Kolkata: The Federation of Medical and Sales Representatives Association of India (FMRAI), the nodal organisation for medical representatives and sales promotion employees in the country, has convened a nationwide strike across all sectors on January 19 to protest against the introduction of the four new labour code and present a 16-point demand to the Centre, the state government, and the employers.
There are more than three lakh sales promotion employees in the country and about 1,10,000 of them have become members of the association .
Shantanu Chatterjee, general secretary of FMRAI, told Newsclick, “Principally, our strike is against the fact that with the introduction of the new labour code, the earlier Sales Promotion Act, 1976, would go to vogue. The 1976 Act is like an umbrella giving protection to the sales promotion employees.”
He also contested the levying of 12% GST on life-saving drugs in the country in the pre and post Covid-19 situations and proposed to start a price control mechanism of the life-saving drugs available in the market.
Currently, India allocates only 1.8% of its GDP towards healthcare while the World Health Organization’s (WHO) recommendation has been to allocate more than 5% of GDP for the industry. Along with an increased government expenditure on healthcare, the FMRAI has also demanded data privacy, prevention of data misuse, and introduction of suitable legislation for the same.
The association has urged the state governments to oversee the implementation of the Minimum Wages Act. The sales promotion employees have to work in malls amid this pandemic and visit medical shops, which risk their health. It is for the state governments to see that they are not harassed as their right to work is constitutionally guaranteed, it said.
To the employers, the FMRAI has demanded to protect the rights of the workers and safeguard them from job loss, which is a unwelcome thing when the industry is in a buoyant mood after the pandemic.
Sales promotion employees speaking to Newsclick claimed that a hire and fire rule would emerge with the introduction of the new labour code .
Gautam Sengupta, an employee at RICCO Industries, said he was suddenly transferred from Siliguri to Kolkata, and then from Kolkata Chandigarh. He had to put in his resignation after contesting the transfer decision in the judicial forums. Currently, Sengupta’s transfer and termination notices are the basis of a case at the 5th Industrial Tribunal in Kolkata .
Sengupta said that the new labour codes would make the fight of the employees against their employers’ forceful termination notices even more difficult. “Issues such as the fixed term employment would make two category of employees within an organisation -- one permanent and another on fixed term, whose work profile will be reviewed after every 11 months. It will discriminate against the employees and violate their right to life as given under Article 21 of the Indian Constitution. Through this law, serving lockout notices at industries having less than 300 employees is being made easier; earlier, it was for industries having less than 100 staffers on their payroll. Over and about 92% to 93% of the Indian workforce falls within this category. Overall, the new labour code will be detrimental to workers’ interests,” he said while speaking to Newsclick.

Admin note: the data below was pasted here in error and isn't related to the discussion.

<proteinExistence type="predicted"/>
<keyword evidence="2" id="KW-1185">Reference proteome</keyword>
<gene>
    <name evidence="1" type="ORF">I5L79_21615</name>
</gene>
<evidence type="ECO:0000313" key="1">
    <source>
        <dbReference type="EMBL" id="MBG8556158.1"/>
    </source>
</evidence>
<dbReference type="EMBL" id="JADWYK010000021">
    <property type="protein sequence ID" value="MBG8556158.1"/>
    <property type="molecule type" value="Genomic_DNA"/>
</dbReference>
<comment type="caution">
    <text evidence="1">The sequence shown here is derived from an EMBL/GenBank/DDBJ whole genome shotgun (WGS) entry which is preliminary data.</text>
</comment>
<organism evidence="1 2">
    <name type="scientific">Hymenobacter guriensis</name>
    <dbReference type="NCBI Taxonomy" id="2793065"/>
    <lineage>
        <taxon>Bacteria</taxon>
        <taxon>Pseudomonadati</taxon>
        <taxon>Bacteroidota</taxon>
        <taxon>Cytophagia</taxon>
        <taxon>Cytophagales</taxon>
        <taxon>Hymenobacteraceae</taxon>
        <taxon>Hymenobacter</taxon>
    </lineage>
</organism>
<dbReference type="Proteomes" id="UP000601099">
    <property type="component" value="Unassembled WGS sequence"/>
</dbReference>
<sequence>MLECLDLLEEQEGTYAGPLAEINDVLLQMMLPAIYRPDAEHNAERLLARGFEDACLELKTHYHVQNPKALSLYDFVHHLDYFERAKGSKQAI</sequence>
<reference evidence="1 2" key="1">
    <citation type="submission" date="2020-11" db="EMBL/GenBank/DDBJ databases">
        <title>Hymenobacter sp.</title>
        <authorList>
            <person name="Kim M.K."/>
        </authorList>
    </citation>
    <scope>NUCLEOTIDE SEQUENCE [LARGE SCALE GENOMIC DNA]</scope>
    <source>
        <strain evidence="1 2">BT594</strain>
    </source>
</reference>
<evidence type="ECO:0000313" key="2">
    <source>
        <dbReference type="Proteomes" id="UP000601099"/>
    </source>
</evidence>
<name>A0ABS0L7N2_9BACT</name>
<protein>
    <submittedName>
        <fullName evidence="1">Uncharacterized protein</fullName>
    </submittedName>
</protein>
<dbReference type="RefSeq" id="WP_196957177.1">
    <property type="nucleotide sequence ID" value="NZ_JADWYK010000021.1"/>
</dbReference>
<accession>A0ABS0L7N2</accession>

Partha Rakhit (54) of Wallace Pharmaceutical underlined that work from home was practically impossible for the sales promotion industry and amid the pandemic situation, some companies even went to the extent of stopping payment of wages to their employees. “In our industry, the statutory working rule under the earlier law is being violated day in and day out. We also demand eight hours working day,” Rakhit said.
Issues like payment for prescription and lack of data privacy are coming up whereby the consumers are the greatest sufferers. Online drugstores have reportedly violated laws while schedule H drugs are being sold without prescriptions. Now Reliance is coming into the pharma distribution, which will put pressure on the small-scale distributors and retailers. Small, standalone medical shops under this discount-driven market are suffering the most .
According to Arijit Dey (48) of Abbot Pharmaceuticals, since the Covid-19 pandemic, there has been turbulence in the industry even though its profit margins are running on an all-time high. “An attempt is being to bring the employees under the hire and fire rule, which we are resisting with all our might. The new labour code particularly promotes the hire and fire concept amidst the sales promotion employees. Work norms are tightened now and the petrol price increase has led to workers who use motorcycles to face abnormal loses in daily allowances,” he said.
“As workers of the healthcare industries visits hospitals and places where Corona cases are high, we had demanded all the companies to arrange for workplace vaccination of their employees. Except a few, most of them did not arrange for workplace vaccination,” said Arijit Dey while speaking to Newsclick. “The black marketing regarding the medicines needed for Covid-19 treatment, such as Tocilimizumab, has shown why healthcare should not be a commodity and the dearth of infrastructure in hospitals, and such issues have led to our strike,” he added.
It is due to our national association that we are a disciplined and organised workforce, and schemes like maternity benefit and minimum wages are still in force in the industry,” Dey said.